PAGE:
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Stopping by`The World's Festival'


Stopping by`The World's Festival'

It is true we're on our way to Sydney... and Byron Bay beyond. But sometimes the stars are aligned, there's an opportunity and a choice to be made. 

As it happens, we are in the city of Adelaide, some Toyota tweaks planned for the truck... the last day of Womad 2017 - 'The World's Festival' - a festival we have wanted to see for many years.

There's been some rain, but the morning is mercifully dry, scattered clouds that billow, the temperature 27degC, the festival set in magnificent rolling gardens of giant Moreton Bay figs, Norfolk pines, wide oaks and ancient gums, an evening chorus of bat squeaks overhead.

The street food is Yemeni, Greek, Japanese and Spanish,  and everything in between. The smells are of free-trade coffee, and organic donuts coated with sugar - from Byron Bay of all places.

Korean drummers and big band Columbian salsa vie with rap and techno dance.

The crowds are couples, performers, families with lots of babies and toddlers... and singles, wandering grey nomads, teens in Thai-dye tees, young hippies in torn denim, old hippies with pony tails, greying manes and bald but hatted pates.

A Jamaican dude wears a Japanese Kimono, aviator sunnies and dreadlocks down to his waist.

In the cool of late evening patrons wander, in awe of a French concoction of burning urns and pots that hang from trees, the smell of burning paraffin, rusted frames of steel, giant ferris wheels that turn and burn, buckets attached, tipping flames into chutes.

Yes, we could have focussed on the Troopy truck repairs and headed off again, but sometimes travelling means stopping, pausing to take a breath.


Under the weather - Planning


Under the weather - Planning

Just wondering... how much time we need to complete this little roadtrip trek of ours... the million dollar question... the elephant in the room... 

The pre-trip work has mostly been done over the last 12-months or so. Let's call it 'PLANNING' - the PC screen crowded with a multi-coloured, seasonal weather map, and  Hema digital map awash with tagged wishlists of places we 'just might' want to visit; a commingling of the odd and the isolated, the mysterious, abstract, the scenic and beautiful. Let's call them 'known unknowns'. And yeah, there are quite a lot. But these days there is heaps of info out there too, like and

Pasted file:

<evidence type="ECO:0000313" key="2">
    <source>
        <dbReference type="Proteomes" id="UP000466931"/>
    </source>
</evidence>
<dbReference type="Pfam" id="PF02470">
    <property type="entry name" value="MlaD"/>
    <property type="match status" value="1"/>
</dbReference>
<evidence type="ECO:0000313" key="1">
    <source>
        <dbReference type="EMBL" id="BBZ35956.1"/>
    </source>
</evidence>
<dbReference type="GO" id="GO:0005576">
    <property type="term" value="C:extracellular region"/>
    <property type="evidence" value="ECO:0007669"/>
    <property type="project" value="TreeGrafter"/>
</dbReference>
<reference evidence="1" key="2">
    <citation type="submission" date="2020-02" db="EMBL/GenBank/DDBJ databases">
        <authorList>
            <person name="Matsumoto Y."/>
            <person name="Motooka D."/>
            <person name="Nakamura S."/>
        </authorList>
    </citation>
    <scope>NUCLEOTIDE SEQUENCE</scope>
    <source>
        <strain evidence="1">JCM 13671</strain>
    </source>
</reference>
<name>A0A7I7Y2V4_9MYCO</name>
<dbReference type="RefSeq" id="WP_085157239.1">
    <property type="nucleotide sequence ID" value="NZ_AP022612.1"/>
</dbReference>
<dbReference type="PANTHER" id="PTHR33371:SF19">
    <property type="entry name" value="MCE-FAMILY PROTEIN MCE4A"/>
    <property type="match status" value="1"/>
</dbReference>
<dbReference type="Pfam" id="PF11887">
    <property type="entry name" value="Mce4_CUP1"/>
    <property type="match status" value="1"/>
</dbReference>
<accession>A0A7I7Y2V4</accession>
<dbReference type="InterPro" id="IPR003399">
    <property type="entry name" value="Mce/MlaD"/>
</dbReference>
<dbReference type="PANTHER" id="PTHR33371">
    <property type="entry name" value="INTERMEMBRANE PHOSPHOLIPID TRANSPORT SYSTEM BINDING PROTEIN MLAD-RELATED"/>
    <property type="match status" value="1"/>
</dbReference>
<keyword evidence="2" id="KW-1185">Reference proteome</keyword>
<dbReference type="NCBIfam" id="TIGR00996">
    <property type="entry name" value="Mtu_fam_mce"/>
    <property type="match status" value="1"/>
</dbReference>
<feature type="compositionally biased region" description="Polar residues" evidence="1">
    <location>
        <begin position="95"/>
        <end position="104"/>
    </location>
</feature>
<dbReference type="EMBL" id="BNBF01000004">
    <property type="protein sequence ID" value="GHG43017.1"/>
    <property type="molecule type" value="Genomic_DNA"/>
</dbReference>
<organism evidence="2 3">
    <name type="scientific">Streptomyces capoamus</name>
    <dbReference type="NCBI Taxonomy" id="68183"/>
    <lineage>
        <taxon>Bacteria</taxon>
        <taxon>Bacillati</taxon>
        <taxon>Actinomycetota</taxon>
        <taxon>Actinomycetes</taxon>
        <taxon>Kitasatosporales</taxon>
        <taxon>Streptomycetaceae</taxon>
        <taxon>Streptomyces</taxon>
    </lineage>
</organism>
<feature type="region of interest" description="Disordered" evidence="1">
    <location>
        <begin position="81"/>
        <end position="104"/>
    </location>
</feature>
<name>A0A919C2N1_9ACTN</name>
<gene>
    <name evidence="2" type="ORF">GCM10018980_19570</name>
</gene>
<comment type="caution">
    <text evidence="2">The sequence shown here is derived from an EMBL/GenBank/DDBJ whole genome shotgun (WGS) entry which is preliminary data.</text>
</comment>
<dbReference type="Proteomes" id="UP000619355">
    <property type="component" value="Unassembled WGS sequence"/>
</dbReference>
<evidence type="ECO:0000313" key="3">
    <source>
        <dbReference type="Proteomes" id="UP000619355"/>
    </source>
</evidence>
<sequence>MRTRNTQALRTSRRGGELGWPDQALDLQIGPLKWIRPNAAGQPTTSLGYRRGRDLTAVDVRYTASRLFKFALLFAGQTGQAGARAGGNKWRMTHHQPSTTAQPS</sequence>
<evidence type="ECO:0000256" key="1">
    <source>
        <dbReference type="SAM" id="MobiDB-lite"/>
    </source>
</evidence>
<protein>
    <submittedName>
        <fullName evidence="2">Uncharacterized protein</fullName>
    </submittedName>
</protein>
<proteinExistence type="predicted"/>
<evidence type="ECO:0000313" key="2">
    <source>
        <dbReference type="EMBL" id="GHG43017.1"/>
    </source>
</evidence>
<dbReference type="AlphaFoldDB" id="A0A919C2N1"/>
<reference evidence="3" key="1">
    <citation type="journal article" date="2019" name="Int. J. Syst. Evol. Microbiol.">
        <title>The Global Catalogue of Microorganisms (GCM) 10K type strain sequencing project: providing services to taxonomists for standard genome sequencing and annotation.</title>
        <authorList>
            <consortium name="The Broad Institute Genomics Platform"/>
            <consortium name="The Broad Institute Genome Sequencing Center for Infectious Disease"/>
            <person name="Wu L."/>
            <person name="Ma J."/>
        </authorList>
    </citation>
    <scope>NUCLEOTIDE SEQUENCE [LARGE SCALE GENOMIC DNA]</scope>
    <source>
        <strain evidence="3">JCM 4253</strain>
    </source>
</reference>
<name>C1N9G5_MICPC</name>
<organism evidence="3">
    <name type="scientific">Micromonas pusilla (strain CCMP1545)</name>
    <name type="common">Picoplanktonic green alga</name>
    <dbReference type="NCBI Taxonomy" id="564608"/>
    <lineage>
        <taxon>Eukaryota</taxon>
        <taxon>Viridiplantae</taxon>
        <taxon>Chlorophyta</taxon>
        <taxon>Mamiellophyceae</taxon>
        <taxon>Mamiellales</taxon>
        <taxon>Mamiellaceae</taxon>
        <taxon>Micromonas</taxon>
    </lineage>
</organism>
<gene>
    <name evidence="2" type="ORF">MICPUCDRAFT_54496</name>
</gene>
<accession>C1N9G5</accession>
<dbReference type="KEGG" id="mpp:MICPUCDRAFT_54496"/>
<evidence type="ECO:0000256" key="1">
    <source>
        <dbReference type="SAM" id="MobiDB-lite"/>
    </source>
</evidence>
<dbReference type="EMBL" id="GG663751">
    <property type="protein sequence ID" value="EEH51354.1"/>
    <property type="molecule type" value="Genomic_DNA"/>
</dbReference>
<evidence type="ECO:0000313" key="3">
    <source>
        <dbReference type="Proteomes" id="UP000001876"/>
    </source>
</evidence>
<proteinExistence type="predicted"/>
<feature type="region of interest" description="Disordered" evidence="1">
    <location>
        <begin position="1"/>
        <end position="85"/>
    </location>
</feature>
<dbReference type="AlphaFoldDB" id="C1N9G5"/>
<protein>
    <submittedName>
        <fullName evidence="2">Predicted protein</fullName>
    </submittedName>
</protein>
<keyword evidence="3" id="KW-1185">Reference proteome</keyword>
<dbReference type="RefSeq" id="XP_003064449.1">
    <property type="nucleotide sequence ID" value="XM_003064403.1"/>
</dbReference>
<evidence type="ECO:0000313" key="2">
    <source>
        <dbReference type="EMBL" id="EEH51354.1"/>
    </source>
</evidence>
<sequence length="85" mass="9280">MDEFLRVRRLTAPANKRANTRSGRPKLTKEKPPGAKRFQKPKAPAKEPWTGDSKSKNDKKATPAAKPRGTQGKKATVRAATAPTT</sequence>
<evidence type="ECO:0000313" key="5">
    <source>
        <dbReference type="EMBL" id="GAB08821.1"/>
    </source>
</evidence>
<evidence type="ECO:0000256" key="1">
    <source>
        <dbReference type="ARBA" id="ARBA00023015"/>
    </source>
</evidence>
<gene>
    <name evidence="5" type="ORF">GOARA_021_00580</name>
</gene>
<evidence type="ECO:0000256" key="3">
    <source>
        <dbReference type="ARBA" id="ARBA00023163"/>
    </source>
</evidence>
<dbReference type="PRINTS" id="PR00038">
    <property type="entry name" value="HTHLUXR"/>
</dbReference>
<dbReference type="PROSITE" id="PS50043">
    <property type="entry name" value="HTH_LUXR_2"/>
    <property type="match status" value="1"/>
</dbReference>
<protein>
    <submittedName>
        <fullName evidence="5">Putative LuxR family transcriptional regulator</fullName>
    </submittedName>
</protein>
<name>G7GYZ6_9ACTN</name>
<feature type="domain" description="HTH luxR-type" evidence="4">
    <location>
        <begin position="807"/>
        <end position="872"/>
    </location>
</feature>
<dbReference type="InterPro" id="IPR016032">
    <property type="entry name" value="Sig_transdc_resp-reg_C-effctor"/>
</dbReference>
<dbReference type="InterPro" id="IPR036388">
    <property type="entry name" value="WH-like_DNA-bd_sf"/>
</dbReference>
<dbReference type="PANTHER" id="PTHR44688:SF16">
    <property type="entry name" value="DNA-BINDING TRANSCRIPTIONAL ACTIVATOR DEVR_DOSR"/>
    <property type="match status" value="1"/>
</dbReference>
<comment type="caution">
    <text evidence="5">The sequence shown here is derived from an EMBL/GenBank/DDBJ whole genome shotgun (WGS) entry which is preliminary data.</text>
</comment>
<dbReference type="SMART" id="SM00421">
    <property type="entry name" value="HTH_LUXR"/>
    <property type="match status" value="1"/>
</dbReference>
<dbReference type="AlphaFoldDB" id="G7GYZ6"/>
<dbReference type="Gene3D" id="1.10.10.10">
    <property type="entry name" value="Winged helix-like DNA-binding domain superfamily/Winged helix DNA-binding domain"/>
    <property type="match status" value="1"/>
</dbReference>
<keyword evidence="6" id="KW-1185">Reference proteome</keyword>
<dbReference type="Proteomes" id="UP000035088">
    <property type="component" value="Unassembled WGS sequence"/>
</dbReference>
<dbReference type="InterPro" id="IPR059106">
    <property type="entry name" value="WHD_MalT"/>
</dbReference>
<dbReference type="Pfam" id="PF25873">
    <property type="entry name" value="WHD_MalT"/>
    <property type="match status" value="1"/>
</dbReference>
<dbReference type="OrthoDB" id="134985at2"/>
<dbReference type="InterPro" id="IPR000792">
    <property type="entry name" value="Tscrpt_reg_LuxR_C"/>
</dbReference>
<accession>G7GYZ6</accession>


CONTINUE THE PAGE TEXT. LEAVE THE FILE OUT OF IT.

And there are a truck load of wild and woolly tracks - the Canning Stock Route, the Deserts Simpson, Stony and Sturt, the Gary and Gunbarrel Highways, the Gibb River Road, the Tanami, Strzelecki and Old Telegraph Tracks - anywhere our truck will go.

And then there's the weather wildcard! It's a big country, with the full gamut of weather... Tropical and wet, hot and dry - through to VERY hot and dry - with freezing winters down south.

I do a quick calculation and come up with a roadtrip of... mmmm... 2-YEARS! (All pending the generosity of seasonal and unseasonal weather gods resulting in possible unplanned flights home to Melbourne from time to time.)

And, here's another thought - do we have everything accounted for? Well... there is the early July BIRDSVILLE BIG RED BASH, and the Easter BYRON BAY BLUESFEST... and the WA whalesharks and wildflowers among other things.

... To say nothing of the 'unknown-unknowns' along the way. Like... let's say we meet 'Jack' on some far-off wayward track. He sits propped at the bar of an Outback pub, staring into his ice-cold beer, the checkered shirt smelling of cigarettes, a battered pair of cowboy boots faded and scuffed. He says we 'must see' this or that, "just a day or 2 out of our way".

I stare at the PC screen, my cluttered maps of Oz - then look across at Sue. Will we have the time?

There really is an irresistible attraction in heading off with lots to see, while blessed with an indefinite vaguery of a timeframe.